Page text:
Parts of Banbury 'significantly worse' than national average for some health issues
A woman in Ruscote, Banbury, can expect to live ten years less than her counterpart in north Oxford
While an Oxfordshire County Council report on tackling health inequality found the county to be an “affluent and healthy county overall”, a woman who lives in Wolvercote, in north Oxford, can expect to live into her 90s while in Banbury Ruscote or Northfield Brook in south Oxford, she would be statistically unlikely to reach 80.
Childhood obesity rates in the Blackbird Leys ward of south Oxford is almost double that of the rest of the county with Banbury Ruscote again among the areas performing significantly worse than national and county figures.
Banbury Ruscote and Blackbird Leys are Oxfordshire’s two areas that are “significantly worse” than the national average rate for hospital admissions with coronary heart disease and Banbury Ruscote has approximately double the rate of death “from causes considered preventable” for those aged under 75.
Ansaf Azhar, Oxfordshire County Council’s director of public health and wellbeing, detailed a three-tier approach with a focus on physical activity, healthy weight, mental wellbeing and helping people to cut out smoking when addressing the county’s People Overview & Scrutiny Committee.
The county’s 10 most deprived wards – Abingdon Caldecott, Banbury Cross and Neithrop, Banbury Grimsbury and Hightown, Banbury Ruscote, Barton and Sandhills (east Oxford), Blackbird Leys, Carfax (Oxford), Littlemore (south Oxford), Northfield Brook (south Oxford) and Rose Hill & Iffley (south Oxford) – will be prioritised early on and part of the plans will involve a forum between many different departments responsible for things like access to green space and supporting active travel.
One of the concerns highlighted by councillors was having too many groups and meetings and not enough action.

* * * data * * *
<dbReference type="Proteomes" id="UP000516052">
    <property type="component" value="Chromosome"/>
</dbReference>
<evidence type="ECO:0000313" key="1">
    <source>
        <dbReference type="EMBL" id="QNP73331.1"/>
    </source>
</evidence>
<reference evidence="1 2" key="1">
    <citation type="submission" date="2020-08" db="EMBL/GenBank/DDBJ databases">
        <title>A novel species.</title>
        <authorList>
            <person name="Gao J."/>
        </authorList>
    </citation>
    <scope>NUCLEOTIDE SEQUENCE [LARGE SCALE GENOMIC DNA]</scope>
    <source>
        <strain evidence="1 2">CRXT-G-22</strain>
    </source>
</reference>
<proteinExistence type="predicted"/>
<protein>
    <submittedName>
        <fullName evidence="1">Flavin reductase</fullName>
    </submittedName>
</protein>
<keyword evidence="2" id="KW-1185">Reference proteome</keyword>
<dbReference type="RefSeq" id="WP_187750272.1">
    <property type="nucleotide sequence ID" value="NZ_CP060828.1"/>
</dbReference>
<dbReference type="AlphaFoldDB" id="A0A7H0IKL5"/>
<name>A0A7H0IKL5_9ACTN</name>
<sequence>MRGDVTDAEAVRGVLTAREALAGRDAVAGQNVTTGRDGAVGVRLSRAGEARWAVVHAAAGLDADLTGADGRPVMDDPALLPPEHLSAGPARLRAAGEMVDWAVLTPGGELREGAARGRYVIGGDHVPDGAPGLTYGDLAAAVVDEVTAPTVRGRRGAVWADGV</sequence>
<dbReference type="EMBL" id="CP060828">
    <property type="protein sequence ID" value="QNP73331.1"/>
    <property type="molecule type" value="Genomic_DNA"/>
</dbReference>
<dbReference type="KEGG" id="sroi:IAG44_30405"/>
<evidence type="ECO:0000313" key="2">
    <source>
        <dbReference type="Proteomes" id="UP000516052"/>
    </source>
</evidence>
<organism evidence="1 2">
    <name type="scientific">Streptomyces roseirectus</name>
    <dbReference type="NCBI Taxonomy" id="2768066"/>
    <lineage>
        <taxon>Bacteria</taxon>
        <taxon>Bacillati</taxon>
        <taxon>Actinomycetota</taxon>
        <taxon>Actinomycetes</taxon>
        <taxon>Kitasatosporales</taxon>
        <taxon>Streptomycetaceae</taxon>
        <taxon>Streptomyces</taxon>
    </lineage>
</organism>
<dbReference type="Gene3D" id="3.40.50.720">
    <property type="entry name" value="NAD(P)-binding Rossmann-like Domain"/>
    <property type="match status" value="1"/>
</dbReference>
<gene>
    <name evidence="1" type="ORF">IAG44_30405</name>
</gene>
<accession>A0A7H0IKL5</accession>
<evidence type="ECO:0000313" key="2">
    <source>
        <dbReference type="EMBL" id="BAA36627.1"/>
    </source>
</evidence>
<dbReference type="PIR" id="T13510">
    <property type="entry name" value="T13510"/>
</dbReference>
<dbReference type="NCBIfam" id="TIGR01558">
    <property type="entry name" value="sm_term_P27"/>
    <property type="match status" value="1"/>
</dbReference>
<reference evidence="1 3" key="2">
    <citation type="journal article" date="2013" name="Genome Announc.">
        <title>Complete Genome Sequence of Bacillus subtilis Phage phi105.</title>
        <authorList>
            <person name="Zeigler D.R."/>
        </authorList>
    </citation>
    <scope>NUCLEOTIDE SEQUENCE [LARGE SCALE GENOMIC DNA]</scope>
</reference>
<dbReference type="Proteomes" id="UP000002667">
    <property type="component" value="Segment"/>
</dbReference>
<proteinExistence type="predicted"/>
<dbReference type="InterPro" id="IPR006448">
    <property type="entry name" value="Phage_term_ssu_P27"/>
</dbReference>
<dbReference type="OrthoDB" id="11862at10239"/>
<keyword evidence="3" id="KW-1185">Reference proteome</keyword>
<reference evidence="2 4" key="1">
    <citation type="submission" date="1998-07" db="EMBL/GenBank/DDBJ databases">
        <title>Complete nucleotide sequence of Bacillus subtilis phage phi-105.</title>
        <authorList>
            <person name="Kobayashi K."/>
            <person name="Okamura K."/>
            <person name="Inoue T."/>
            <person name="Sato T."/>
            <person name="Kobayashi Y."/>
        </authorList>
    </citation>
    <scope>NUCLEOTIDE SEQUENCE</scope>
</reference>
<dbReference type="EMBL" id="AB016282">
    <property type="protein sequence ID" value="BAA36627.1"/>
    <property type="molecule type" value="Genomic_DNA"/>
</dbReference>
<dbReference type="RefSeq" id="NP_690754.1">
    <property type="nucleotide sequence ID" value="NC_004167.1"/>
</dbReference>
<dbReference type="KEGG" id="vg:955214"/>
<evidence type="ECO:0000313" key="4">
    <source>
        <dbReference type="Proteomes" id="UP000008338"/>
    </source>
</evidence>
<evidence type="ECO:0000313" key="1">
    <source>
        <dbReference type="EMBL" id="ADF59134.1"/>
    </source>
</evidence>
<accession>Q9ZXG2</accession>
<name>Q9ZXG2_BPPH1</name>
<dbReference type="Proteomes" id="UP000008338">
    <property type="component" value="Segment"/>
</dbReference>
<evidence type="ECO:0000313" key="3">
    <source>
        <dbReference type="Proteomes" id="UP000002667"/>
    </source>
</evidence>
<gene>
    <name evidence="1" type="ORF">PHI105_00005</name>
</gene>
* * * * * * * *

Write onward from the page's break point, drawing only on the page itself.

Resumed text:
Cllr Andy Graham (Lib Dem, Woodstock) added: “What tends to happen is that institutions create these forums, bodies, things, yet they become more distant from the people that benefit because they are not engaged.”
Cllr Michael Waine (Con, Bicester Town) said: “I was talking to someone who back in the summer took on a job in the public sector, I asked how they were getting on and they said that life was arranged around meetings and emails about meetings, preparation for meetings.
“She felt she was unable to do her core job. I just worry about the number of forums and meetings to discuss what needs to be done when we need action on the ground.”
Mr Azhar replied: “This is making sure there is notification of work, health inequality brings in health partners, the county council and wider partners. We need a way of bringing all of that together so we are working towards the same outcomes without duplicating work.”
Cllr Graham also stressed the importance of being “very cautious” about highlighted areas of deprivation and creating “a net that other people fall through”, particularly in rural areas.
“I understand the numbers game but there is significant health inequality in rural areas and we must get away from this stereotypical perception that rural areas are affluent. It is not true,” he added.
Committee chair Cllr Ian Corkin (Con, Ploughley) argued that “deprivation is hiding in plain sight” in some rural areas. Mr Azhar acknowledged it is sometimes “so hidden” that it does not get picked up but said the regions were “merely a conversation starter” as part of a “proportionate” response, despite demand for services “very disproportionately” coming from the 10 areas.
Mr Azhar concluded by saying: “Tackling health inequality is a partnership responsibility across all the systems.
“If we go away thinking it is a public health responsibility we will have failed. This is a partnership approach.”